It reminds me of the story of the rich young person who came to Jesus to ask about what to do to inherit eternal life (or, kingdom of God). Jesus tells him to keep the commandments. A good answer, but the young person is not satisfied. It is not the thing of value he seeks. He knows there is something more. So Jesus gives him the rest of the treasure – go and sell all you have and give it to the poor. Unlike the heroes in our twin parables, he goes away sad. He does not recognize that he has found the perfect pearl. To sell everything and give it away is treasure!
To give up everything we know as valuable in this life doesn’t sound like a treasure, and not many are willing to try it! In these two parables, the finders go “all in” – they bet everything on this one thing of value. And Jesus says, this is what the kingdom is like.
So, the kingdom costs us everything. And it is worth everything. That’s what we have so far.
Now the differences. In the first parable, the finder is a worker, perhaps a client of a landowner. Clients, in Roman society were like serfs in the medieval feudal system. They worked the land of the landowner for the privilege of being included under their protection, which required rent as well as daily service to the landowner. It was only a step above slavery.
The renter discovers a treasure in the field, probably while working the land. It sounds a little bit odd, but in those days, people did bury treasure rather than keeping it in their houses where thieves could break in and steal. Had the renter been dishonest, he would have just stolen the treasure. But instead, he chose to do the legal thing and buy the property with which it was included.
This first finder was totally surprised by his fortune. He was not looking for it, but tripped over it, maybe literally. And he was overcome with joy. He knows he is a lucky man!
Some people find the kingdom of God just this way. By accident! George Hunsberger, a contemporary theologian, reminds us that when it comes to the Kingdom of God, we neither build it nor bring it. We are invited to enter it and receive it. That is exactly what this man did. He received it. He did nothing to earn his treasure. It came to him and he did what it took to receive it.
The second finder, was a diligent seeker. She was a pearl merchant, always looking for the perfect pearl. And when she finds it, she recognizes it immediately sells everything in order to have it. It was her life’s goal. She could die a satisfied merchant, just knowing she had found it!
Some people find the kingdom of God this way too. They seek in every church, every religion, read books, talk with people, looking for God’s presence, the place where God reigns. Many seekers find what they seek, even if they don’t know it. “Ask and it will be given to you, seek and you will find, knock and the door will be opened to you” (Mt. 7:7).”
I remember the story which concludes C.S. Lewis’ Narnia Chronicles. The world as they know it ends in this tale. And one particular follower of Aslan’s enemy finds himself in Aslan’s new kingdom. He is confused and dazed. But Aslan finds him and reassures him, that he had been seeking Aslan all his life, only under a different name. Now he had been found. He was welcome!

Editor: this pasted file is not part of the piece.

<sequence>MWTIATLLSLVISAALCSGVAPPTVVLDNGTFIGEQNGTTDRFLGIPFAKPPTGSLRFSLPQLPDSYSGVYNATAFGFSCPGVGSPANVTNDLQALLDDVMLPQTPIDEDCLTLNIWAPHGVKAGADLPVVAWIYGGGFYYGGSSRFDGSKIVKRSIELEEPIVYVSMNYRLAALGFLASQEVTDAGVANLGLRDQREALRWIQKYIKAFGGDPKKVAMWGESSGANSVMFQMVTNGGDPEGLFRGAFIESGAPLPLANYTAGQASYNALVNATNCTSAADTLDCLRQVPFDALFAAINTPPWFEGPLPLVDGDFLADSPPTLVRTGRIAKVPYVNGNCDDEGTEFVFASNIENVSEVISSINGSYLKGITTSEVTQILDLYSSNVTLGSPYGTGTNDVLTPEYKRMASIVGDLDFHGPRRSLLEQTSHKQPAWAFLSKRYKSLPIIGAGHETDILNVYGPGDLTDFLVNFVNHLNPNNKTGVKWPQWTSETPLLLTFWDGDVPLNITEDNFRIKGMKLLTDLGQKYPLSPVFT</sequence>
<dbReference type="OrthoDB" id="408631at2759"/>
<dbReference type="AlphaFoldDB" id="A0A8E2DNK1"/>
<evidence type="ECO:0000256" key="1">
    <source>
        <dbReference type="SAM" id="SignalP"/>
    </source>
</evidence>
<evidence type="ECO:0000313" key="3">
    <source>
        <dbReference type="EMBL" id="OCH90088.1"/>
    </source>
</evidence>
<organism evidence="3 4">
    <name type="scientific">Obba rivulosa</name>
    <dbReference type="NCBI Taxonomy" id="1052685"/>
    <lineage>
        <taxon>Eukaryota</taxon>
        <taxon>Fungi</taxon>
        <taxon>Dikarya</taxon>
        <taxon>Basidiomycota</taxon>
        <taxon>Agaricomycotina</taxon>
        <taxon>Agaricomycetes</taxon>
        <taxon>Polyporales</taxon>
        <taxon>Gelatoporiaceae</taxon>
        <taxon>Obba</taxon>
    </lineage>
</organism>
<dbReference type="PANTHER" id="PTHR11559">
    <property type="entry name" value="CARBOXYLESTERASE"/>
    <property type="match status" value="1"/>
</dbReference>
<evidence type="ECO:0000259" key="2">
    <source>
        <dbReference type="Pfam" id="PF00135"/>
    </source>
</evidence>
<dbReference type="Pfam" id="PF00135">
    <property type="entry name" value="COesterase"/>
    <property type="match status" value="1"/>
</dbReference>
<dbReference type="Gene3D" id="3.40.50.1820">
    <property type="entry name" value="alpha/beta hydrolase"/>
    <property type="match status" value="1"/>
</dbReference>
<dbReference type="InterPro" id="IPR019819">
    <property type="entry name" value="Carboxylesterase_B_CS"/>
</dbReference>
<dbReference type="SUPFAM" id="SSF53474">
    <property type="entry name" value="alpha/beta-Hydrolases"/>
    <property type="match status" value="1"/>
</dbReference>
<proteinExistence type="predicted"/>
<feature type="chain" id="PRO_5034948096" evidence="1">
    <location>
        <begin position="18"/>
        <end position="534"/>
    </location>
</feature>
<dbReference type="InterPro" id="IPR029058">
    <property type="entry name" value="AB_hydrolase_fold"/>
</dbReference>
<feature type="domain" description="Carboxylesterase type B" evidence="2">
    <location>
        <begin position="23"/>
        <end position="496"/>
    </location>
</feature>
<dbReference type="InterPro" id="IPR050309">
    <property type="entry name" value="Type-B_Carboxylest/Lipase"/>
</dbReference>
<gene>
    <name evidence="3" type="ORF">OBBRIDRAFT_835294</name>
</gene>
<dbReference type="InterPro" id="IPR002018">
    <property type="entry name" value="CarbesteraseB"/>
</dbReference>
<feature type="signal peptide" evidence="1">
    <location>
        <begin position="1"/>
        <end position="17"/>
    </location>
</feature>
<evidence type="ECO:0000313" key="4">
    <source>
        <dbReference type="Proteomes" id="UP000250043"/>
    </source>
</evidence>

In terms of the kingdom of God – seekers find! And yet, people who aren’t looking for it find it too. There is no formula. We don’t make it happen. God comes to us, wherever there is an opening. And if we recognize the voice, the way, the spirit – if we recognize the value, we just have to change our whole lives for it.
I must confess that I am often more like the rich young man. I regularly let things much less valuable than the Kingdom of God take on ultimate importance in my life. I get distracted by the desire to do just the right thing to bring the kingdom of God, that I forget that is not my job. The kingdom is already here. I just have to welcome it, receive it, enter it. Whether seeking it or stumbling over it, the kingdom is among us already. The presence of God has never left us and never will.
“What is the Kingdom of Heaven like?” Jesus did not go to Websters Dictionary for a precise definition. Our life with God is better than the most breath-taking thing we can imagine. And it is not easily defined, for that would limit it. When we find the divine presence, nothing else can compare.
These little staccato stories challenge me into a daily awareness of the Kingdom of God breaking in all around me. It is there if I can lift my attention from lesser things. The Kingdom is around us. It may look tiny and powerless, but watch out! It is a God thing. And when God is in the middle of something, it gets wings.
We can see the Kingdom in every unemployed person who finds a job, every addict who gets sober, every child who stays in school and gets an education, even the mustard flower that grows from a tiny seed to a great and glorious plant. These are the treasures which keep our hope alive. They are around us, if we only open our eyes.
As Jesus said, the kingdom is among you! Open your eyes, open your arms, and get ready to change your life!